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Unpacking the concept of nationalism within Russian eurasianism

Veronika Torosyan

vol. XI(1)

Pages 27-43



Abstract: Eurasianism was first developed in the first half of the 20th century among Russian emigrants. It advocated a typology of human civilizations based on cultural uniqueness and claimed the equal importance of all cultures. The issue of nationalism was connected with the understanding of culture in the writings of the Eurasianists. They believed that all the peoples of the former Russian Empire should live together in the same State for ecological and cultural reasons, thus forming a common civilization. This is how the territory of the state was formed (whether it was called the Russian Empire, the USSR or Eurasia), which under any conditions had to maintain its integrity. In the meantime, Eurasianism alternatively saw society as having a “personality” and required special descriptive terms such as “folk personality”, “symphonic personality,” “aggregate personality”, “cultural organism” etc. Thus, the purpose of the article is to analyze the understanding of the concept of nationalism in the works of Russian Eurasianists, based on the definition given by the theorist Anthony Smith as it is fully compatible to demonstrate changes in the understanding of nationalism in their works and to answer the question: how nationalism was defined precisely in Eurasianism? The paper argues that nationalism, as explained in Russian Eurasianism, which encompasses ethnic and civil aspects of the Smith definition and subsequently evolved into the idea of a common civilization, has the potential for being used in multi-ethnic and multicultural society as a unifying instrument.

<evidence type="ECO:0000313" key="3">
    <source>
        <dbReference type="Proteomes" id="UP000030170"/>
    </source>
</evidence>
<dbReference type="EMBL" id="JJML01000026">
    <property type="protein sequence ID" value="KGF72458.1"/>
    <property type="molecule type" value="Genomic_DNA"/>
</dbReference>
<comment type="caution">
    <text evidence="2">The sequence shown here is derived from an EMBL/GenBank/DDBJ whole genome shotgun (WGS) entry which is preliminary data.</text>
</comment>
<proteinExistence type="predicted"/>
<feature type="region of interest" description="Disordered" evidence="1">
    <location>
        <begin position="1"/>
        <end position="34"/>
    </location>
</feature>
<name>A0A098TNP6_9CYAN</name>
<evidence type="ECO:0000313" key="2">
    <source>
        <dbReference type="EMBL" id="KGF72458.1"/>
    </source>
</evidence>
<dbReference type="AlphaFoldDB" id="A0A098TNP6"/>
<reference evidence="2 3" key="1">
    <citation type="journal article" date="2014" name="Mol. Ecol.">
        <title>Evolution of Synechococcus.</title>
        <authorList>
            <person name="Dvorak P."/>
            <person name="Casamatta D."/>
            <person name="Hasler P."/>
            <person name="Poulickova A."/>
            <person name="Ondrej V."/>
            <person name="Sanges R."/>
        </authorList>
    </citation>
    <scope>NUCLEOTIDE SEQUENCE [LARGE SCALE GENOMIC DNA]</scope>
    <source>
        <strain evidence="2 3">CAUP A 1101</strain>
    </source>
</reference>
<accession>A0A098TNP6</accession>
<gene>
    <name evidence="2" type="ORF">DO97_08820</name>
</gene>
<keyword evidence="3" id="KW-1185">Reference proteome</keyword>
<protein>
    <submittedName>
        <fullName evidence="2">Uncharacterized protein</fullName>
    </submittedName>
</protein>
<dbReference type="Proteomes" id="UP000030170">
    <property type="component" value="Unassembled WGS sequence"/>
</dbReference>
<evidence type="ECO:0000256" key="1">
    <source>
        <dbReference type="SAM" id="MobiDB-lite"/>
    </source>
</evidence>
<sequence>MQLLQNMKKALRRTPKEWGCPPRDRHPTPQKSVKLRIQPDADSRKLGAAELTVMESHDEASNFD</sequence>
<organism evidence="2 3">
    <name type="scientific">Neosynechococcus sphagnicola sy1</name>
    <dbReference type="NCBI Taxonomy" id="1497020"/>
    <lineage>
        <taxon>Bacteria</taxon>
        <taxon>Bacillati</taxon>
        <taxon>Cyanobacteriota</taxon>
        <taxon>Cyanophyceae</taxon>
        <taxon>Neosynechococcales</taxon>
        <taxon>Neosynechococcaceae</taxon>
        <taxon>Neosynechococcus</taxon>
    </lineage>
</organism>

Keywords: Nationalism, Eurasianism, Russia, socio-political concept, multi-ethnic unity, “true” and “false” nationalism, cultural and political nationalism


Veronika Torosyan
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